EXCERPT: 'Cheating Death' by Sanjay Gupta

Cheating Death

Dr. Sanjay Gupta goes into the world of medicine to uncover the latest techniques that doctors use to save lives. What he found were techniques that increased heart attack recovery rates by 20 percent, a new method for therapeutic hypothermia that prolongs the efficiency of treatments, and many other techniques that have led to medical miracles.

Read an excerpt of the book below, and head to the "GMA" Library for more good reads.

Prologue

I don't want to achieve immortality through my work. I want to achieve it through not dying. —Woody Allen

I'm going to let you in on a little secret: When the heart stops beating, it's not the end. In fact, you might say that your troubles have only just begun. As it turns out, life and death is not a black-and-white issue. There is a gray zone—a faint no-man's-land where you are neither truly dead nor actually alive. In order to control it, in order to cheat death, we have to fi rst better understand it.

VIDEO: Dr. Sanjay Gupta shares some of these exceptional survivor stories.
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The last thing Zeyad Barazanji remembers is the silence. 1 Thirty seconds earlier, he had been watching election returns on CNN, his head turned up from the treadmill, where he was huffi ng and puffi ng through his daily afternoon workout. His attention had drifted from the television to the sound of his own pounding feet, the whir of the machine, and his rasping breath as he strained to match his usual pace. That Tuesday, it felt like he was running uphill, and Barazanji cut it short, turning off the machine after only twenty minutes of jogging. A retired literature professor, Barazanji was in a bustling gym near his home in the Spuyten Duyvil section of the Bronx, surrounded by the banter of his neighbors and the clanking of weights. But then, nothing. Silence.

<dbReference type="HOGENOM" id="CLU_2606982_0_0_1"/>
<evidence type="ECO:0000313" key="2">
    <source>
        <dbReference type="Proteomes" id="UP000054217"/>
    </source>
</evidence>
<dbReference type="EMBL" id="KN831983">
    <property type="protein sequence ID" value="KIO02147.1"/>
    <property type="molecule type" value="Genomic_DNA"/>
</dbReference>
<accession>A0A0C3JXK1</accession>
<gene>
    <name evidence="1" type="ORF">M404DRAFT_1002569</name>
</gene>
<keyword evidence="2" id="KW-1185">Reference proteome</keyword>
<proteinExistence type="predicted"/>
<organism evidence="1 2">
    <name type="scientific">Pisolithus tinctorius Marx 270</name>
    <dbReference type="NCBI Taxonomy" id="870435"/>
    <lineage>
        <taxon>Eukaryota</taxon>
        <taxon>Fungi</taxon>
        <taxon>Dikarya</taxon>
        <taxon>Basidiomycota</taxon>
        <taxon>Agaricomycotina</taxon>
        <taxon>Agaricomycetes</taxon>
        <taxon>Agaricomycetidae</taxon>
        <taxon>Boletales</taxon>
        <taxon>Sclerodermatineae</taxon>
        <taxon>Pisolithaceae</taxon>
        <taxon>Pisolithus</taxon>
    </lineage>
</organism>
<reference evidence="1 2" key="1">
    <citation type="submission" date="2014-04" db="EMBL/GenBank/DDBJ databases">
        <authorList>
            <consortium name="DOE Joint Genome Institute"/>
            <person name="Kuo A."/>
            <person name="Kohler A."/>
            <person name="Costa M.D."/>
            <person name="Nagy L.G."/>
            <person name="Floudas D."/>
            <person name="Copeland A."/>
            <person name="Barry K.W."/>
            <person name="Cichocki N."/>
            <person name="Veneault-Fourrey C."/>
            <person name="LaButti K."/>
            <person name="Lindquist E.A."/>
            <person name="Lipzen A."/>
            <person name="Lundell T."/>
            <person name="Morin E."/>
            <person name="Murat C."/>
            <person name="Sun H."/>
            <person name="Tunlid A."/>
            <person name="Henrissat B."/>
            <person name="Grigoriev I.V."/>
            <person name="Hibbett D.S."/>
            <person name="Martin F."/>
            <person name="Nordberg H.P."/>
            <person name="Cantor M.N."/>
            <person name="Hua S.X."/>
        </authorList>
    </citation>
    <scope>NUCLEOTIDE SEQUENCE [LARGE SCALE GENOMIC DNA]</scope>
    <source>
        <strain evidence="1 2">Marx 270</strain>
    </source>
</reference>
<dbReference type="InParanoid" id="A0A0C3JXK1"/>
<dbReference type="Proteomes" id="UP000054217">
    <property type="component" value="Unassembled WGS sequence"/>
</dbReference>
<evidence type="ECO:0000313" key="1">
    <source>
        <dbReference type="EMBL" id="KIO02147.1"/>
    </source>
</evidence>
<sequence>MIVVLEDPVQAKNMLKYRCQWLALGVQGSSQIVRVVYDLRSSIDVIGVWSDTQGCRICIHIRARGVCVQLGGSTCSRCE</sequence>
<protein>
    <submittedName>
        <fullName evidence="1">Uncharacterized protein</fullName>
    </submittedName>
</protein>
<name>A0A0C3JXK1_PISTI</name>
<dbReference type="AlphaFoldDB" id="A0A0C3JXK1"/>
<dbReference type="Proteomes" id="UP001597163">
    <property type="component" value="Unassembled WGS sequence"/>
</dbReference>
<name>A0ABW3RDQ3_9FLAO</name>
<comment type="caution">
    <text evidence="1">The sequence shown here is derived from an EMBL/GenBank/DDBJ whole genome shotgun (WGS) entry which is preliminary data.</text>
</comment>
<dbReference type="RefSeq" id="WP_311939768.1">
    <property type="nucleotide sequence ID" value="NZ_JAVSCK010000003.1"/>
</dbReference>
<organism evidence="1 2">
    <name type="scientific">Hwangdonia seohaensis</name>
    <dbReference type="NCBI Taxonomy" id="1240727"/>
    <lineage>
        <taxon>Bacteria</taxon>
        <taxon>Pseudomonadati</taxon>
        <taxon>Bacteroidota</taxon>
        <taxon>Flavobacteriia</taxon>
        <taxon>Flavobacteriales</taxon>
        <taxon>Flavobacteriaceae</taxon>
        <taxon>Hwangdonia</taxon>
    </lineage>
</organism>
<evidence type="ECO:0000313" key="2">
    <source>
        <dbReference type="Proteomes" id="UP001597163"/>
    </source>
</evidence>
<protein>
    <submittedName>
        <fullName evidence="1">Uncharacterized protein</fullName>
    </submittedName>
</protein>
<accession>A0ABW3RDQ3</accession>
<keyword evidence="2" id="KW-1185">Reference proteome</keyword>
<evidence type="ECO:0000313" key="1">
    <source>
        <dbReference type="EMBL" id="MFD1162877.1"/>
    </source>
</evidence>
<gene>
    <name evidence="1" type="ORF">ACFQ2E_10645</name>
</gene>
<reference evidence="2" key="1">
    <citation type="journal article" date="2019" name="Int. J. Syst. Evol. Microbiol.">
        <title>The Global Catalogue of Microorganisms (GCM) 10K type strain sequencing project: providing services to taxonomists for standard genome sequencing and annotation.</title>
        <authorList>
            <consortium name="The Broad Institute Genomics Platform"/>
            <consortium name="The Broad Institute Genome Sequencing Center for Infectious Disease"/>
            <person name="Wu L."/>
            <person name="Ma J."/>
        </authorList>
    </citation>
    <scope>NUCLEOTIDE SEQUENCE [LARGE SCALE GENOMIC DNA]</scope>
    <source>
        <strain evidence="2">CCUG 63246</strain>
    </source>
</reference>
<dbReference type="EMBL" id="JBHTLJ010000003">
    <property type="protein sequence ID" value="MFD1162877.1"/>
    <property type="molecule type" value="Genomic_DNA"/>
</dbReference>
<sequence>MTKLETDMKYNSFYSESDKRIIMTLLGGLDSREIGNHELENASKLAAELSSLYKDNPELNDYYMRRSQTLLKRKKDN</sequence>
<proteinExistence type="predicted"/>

He doesn't remember what happened next, only what people told him later. One woman will never forget it. One minute she was working out, and the next there was a blur in the corner of her eye. The wiry, older man with the white undershirt and headband crumpled in a heap at the foot of the adjacent treadmill. At least a dozen people saw him go down. Two called 911 from their cell phones. An athletic trainer, the gym's manager, Juan Echevarria, grabbed the automatic defi brillator off the wall and rushed to Barazanji's side.

Elbowing the crowd aside, Echevarria kneeled and placed the defi brillator's electrodes on Barazanji's chest. Upon getting a signal from the device, he sent a shock into the chest of the unconscious man. Two successive bursts of electricity—200 joules apiece—shook the crumpled body. Each jolt ran through the beaded sweat on Barazanji's chest, through the breastbone, and into his still heart, shocking the muscle into a contraction. Another contraction followed, and then another. As the trainer held his breath, Barazanji's heart caught a beat of its own. The heartbeat was back. The line between life and death had shifted just enough.

The professor groaned and remained senseless, but his heart was once again sending weak pulses of blood through his sixty-three-year-old arteries. About four minutes later, a team of emergency medical technicians raced across the basketball court, stretcher in hand, to Barazanji's side. Two minutes later, a breathing tube was down his throat, he was on the stretcher, and the paramedics were sweeping toward the exit.

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